Traders work on the floor of the New York Stock Exchange (NYSE) during morning trading on February 01, 2023 in New York City.
Michael M. Santiago | Getty Images
Here are the most important news investors need to start their trading day:
1. February heat check
Even with mixed economic signals, fears that the Federal Reserve will keep rates high and a modest earnings season, stocks have gotten off to a hot start this year. The S&P 500 is up more than 7% at Monday’s open, while the Nasdaq, the worst performer of the three major indexes last year, is on a five-week winning streak. This week, investors are looking ahead to Fed Chairman Jerome Powell’s speech to the Economic Club of Washington on Tuesday. After Friday’s disappointing jobs numbers, Powell’s words this week will come under even greater scrutiny following his remarks last week about signs of “distortion” in the economy. Read live market updates.
2. What’s on tap for earning.
It’s another big week for companies as the fourth quarter earnings season is halfway through. While last week was dominated by Big Tech, this time there is a wider mix of companies from different industries. Once again, investors will be paying attention to what companies expect this year, as the economy contends with high inflation and rising interest rates. Here are the big names reporting this week:
3. ‘The Break Even Trend’
Elon Musk, chief executive officer of Tesla Inc., leaves a courthouse Tuesday, Jan. 24, 2023, in San Francisco, California.
Marlena Sloss | Bloomberg | Getty Images
Elon Musk took to Twitter to tell everyone that he has been going through a tough time lately. “The last 3 months have been extremely difficult, as we have to fulfill the essential duties of Tesla and SpaceX, to save Twitter from bankruptcy. I don’t wish this pain on anyone,” he said. said in a tweet thread Sunday. But, according to Musk, the hard work has produced some results. He said Twitter, which has gone through major job cuts and a massive rollout of several initiatives since Musk took over in October, “has a break-even trend.” Musk offered no numbers to back up his claim, and Twitter is now a private company so it’s not subject to the kinds of disclosure laws that Tesla operates with. Instead, independent firms had to release details of Twitter’s financial condition. So far, this It hasn’t been very good.
4. Earthquake in Turkey kills hundreds
On February 6, 2023, a massive earthquake in Diyarbakır, Turkey, and its aftershocks destroyed buildings in Turkey and Syria.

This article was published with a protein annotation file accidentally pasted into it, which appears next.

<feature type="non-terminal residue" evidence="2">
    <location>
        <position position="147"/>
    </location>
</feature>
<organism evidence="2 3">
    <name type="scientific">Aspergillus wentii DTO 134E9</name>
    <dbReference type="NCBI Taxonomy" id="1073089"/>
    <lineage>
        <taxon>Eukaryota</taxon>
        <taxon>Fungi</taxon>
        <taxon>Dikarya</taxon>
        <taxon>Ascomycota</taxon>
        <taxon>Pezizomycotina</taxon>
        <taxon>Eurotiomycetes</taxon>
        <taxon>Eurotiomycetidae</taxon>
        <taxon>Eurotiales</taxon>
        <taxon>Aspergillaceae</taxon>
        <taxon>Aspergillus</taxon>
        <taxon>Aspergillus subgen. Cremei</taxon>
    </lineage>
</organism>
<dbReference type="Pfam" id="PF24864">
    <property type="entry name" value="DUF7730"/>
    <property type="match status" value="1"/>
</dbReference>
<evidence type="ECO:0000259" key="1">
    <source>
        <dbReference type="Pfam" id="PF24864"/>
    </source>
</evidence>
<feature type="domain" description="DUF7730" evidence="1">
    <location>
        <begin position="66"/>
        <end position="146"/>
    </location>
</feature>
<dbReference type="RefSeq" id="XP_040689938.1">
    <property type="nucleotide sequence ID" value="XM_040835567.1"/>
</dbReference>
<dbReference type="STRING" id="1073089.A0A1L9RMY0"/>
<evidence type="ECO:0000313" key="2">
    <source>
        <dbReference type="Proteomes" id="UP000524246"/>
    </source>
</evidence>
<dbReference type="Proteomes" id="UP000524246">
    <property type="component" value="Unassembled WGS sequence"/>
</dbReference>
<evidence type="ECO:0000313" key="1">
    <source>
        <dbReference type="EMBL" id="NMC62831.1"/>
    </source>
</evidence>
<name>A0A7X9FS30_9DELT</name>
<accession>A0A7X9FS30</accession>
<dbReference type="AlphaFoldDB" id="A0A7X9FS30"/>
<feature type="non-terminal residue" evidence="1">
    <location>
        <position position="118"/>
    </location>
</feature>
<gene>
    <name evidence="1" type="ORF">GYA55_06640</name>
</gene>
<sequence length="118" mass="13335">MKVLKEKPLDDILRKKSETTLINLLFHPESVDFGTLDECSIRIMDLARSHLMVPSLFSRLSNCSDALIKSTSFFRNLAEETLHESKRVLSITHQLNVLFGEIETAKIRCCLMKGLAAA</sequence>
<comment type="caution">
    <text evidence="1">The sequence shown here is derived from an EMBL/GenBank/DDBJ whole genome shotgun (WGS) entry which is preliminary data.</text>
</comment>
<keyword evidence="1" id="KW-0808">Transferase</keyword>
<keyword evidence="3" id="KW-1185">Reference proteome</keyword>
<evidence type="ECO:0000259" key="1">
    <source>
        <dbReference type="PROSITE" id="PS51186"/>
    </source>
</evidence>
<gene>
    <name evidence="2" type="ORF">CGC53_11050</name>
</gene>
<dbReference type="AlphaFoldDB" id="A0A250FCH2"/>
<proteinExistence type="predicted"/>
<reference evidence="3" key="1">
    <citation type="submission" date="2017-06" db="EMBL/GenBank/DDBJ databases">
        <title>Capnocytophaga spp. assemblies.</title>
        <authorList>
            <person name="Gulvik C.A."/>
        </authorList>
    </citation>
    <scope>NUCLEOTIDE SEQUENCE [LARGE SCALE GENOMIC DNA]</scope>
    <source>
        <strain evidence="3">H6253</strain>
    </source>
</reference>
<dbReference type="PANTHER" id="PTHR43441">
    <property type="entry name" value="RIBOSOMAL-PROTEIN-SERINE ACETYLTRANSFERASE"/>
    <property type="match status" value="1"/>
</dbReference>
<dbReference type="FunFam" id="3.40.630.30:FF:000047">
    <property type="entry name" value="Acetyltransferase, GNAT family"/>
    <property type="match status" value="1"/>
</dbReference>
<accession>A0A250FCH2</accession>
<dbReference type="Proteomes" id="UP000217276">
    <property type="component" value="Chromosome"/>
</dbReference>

Omar Yasin Ergin Anadolu Agency | Getty Images
A devastating earthquake struck southeastern Turkey on Monday morning, leveling buildings and killing more than 1,000 people in the country as well as in northern Syria. The death toll is expected to rise as many people remain missing. According to the Associated Press, the earthquake, which registered a magnitude of 7.8, was felt as far away as Cairo in Egypt. Adding to the complexity of the situation, the earthquake hit a region that has been shaped by the effects of a decade-long civil war in Syria, which has forced four million refugees into Turkey. Monday was followed by a powerful aftershock.
5. Beyonce sets a record.
LOS ANGELES, CALIFORNIA FEBRUARY 5: Beyonce accepts the award for Best Dance/Electronic Music Album for Renaissance onstage during the 65th Annual Grammy Awards at Crypto.com Arena on February 05, 2023 in Los Angeles, California. (Photo by Robert Gauthier/Los Angeles Times via Getty Images)
Robert Gauthier | Los Angeles Times | Getty Images
Still, Beyoncé was denied Album of the Year at Sunday night’s Grammy Awards, but that didn’t stop her from making history. The superstar, who is about to embark on a massive tour with ticketmasters gearing up for huge demand, has now won the most Grammys in history, 32, eclipsing the late conductor Sir George Solti. Beyoncé wasn’t the only one making history at the Grammys this year. “The Woman King” star Viola Davis became the 18th person to round out the EGOT — which means she’s won an Emmy, a Grammy, an Oscar and a Tony. (By the way, Harry Styles’ “Harry House” won album of the year.)
– CNBC’s John Malloy, Ashley Capote and Laura Kolodny contributed to this report.
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